Thank-You Note to a Wounded Vet

Art Guerrero

Had the following message the other day from a fellow who insists on confidentiality.

“Larry, I thought you’d enjoy this story because an email you sent some time ago regarding recognizing Viet Nam vets is partially responsible. I tell it to you on the understanding that neither I nor any of those involved have any desire for any publicity or recognition, so if you choose to use it in your journalistic endeavors, you do so without mentioning me or my role in it.

“The backstory is that I have a neighbor, Art Guerrero, who is a disabled Viet Nam vet who got ‘stitched’ with multiple AK47 rounds. Art is generally confined to wheelchair but has some upright mobility if he has something to hang onto and keep his balance. He’s been through a lot—for example, last summer he had to have a complete shoulder replacement. Think about that for a guy in a wheelchair. I can’t say we’re close friends, but I always stop and talk to him when I can, because I come away with a completely different perspective on the tribulations in my existence. He’s remarkable, always upbeat and positive and never, or rarely, ‘down’. Last winter I was tooling around on my ATV plowing snow in the neighborhood and I noticed that Art’s sidewalk wasn’t done, which raised all kinds of flags because his is always the first one done. He has a self-propelled snowblower that he can ‘walk’ behind, and he likes to do it, because it gives him mobility that he doesn’t otherwise have. Being the nosy fellow I am, I went to see what was wrong. He was in his driveway trying to shovel snow in his wheelchair (yes, he’s that kind of guy). I asked him what was going on and he told me his snowblower driveshaft broke. I asked him if he wanted me to do his driveway and sidewalk and he said, ‘Would you? That would be great.’ I then got to thinking—my ATV is totally hand operated—brakes, throttle, plow, all can be operated from the sitting position. So I said, ‘I’m happy to do it, but why don’t you do it, it’s all hand operated.’ After some coaxing, I got him on it and, of course, couldn’t get him off it. He tooled around the whole damn neighborhood moving snow from here to there and back with a grin clear across his face. He was a little kid in a sandbox with a new truck, and it was so cool.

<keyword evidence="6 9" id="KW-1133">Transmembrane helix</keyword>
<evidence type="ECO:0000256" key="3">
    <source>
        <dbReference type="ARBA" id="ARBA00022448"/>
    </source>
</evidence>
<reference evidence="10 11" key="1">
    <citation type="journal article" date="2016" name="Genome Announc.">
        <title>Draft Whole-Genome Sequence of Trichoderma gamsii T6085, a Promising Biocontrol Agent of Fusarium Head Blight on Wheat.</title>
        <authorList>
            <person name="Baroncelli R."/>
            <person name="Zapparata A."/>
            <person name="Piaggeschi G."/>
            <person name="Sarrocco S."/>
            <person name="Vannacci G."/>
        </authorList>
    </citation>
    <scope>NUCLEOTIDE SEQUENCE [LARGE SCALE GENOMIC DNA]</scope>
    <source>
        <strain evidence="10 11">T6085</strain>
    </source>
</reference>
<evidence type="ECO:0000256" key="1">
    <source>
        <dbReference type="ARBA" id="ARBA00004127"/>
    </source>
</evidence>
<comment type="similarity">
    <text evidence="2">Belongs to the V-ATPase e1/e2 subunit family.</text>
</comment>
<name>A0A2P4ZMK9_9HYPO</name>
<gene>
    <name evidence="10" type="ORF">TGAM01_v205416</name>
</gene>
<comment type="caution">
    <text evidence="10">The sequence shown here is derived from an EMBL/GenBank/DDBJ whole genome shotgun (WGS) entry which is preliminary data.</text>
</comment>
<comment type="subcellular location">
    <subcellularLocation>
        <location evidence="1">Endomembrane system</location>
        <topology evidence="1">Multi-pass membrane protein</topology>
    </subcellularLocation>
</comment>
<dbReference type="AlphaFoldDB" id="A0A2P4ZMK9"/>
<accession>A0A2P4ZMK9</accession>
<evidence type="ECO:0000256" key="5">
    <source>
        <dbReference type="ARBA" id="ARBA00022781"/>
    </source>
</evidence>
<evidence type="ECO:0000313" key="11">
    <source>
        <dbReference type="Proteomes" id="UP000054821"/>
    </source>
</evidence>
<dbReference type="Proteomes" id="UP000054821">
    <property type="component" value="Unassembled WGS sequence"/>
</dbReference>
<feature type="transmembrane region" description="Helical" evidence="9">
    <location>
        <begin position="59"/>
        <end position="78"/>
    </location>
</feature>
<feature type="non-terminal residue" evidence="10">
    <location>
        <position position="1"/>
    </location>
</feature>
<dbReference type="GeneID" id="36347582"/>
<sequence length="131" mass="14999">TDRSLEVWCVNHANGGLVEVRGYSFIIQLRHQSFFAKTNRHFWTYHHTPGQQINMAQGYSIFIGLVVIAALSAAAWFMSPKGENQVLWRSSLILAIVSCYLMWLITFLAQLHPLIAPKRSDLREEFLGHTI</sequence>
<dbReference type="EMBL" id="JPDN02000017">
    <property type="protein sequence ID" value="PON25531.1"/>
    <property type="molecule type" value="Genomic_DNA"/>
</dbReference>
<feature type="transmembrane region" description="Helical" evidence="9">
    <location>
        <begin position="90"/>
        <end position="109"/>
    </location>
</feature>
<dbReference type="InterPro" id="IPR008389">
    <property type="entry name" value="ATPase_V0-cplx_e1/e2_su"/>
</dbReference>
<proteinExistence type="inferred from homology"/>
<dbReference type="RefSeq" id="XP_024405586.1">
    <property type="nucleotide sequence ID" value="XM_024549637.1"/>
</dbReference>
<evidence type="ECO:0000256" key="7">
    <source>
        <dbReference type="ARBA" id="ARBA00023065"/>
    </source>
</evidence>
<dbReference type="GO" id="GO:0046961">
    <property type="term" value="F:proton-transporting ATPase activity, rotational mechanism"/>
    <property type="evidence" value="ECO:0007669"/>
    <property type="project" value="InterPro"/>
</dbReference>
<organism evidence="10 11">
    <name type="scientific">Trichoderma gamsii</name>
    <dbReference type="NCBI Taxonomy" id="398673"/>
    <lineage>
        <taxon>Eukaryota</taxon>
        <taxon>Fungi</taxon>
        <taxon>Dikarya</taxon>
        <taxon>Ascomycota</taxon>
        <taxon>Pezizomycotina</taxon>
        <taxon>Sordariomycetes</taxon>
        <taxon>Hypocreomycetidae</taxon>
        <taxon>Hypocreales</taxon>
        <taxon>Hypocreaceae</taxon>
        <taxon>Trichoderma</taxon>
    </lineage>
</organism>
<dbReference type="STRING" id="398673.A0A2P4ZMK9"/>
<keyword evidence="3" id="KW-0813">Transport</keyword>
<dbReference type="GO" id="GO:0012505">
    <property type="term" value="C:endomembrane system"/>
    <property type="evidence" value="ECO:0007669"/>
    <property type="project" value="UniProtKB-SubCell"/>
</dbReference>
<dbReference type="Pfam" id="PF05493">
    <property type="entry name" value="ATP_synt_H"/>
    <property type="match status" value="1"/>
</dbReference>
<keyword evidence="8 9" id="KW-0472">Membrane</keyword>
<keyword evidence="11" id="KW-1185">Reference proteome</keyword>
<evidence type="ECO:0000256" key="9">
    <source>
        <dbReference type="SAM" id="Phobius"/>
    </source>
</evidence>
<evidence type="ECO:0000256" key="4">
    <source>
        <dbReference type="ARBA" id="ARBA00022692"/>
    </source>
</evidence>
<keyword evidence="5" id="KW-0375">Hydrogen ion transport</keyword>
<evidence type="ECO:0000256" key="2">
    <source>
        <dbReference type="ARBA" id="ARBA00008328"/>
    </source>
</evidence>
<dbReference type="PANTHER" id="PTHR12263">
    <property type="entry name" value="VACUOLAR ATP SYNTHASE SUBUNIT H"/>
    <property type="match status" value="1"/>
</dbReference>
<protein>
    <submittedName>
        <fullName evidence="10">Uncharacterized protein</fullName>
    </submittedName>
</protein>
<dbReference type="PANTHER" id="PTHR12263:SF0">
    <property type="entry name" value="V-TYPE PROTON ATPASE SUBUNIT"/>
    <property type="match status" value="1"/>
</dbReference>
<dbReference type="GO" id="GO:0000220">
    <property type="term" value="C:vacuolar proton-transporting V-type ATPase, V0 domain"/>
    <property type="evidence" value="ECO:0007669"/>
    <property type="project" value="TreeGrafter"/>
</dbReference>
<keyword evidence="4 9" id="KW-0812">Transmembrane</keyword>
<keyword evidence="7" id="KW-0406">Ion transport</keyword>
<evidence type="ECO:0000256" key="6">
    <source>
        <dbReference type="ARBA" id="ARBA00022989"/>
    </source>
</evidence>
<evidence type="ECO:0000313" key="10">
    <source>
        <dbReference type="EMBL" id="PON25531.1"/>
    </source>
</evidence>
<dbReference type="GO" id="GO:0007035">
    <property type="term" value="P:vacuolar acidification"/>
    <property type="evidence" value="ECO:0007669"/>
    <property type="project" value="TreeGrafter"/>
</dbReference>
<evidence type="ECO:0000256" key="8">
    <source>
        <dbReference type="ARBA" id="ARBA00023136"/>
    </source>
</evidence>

“That got me thinking. I sent out an email to a bunch of buddies and contacted a couple of ATV shops in town. Virtually all of the people I contacted jumped on the wagon and a shop here in town, Colorado Powersports, went hunting after sending me an email to the effect, ‘Of course we want to be a part of this. Your email makes us think there are still some good people out there.’ The result was that last week a truck pulled up to Art’s house and offloaded a good used ATV with a new plow that has been specially modified to be completely controllable from the seat. (We even figured out a way he can change the angle of the plow.) When he was handed the title in his name, he asked who was responsible and, as we had all decreed, he was handed a note that read simply ‘Please accept this from a group of citizens who recognize, and appreciate, your sacrifice for your country.’”

The “Mystery Machine” arrives:  http://www.youtube.com/watch?v=ghjf7dncACo

1 Comment

Filed under Vietnam Veterans

One response to “Thank-You Note to a Wounded Vet

  1. Dick Adams

    It’s been said Shakespeare has inspired generations of playwrights. Art Guerrero’s profound story will inspire all Americans reading it for generations. Answering Mr. Guerrero question in the story, he was handed a note that said, “Please accept this from a group of citizens who recognize your sacrifice for your country.” I know I don’t have words to adequately thank our veterans both dead and alive, but speaking from my heart, a million thanks to these heroes. And to Mr. Guerrero, another million thanks.

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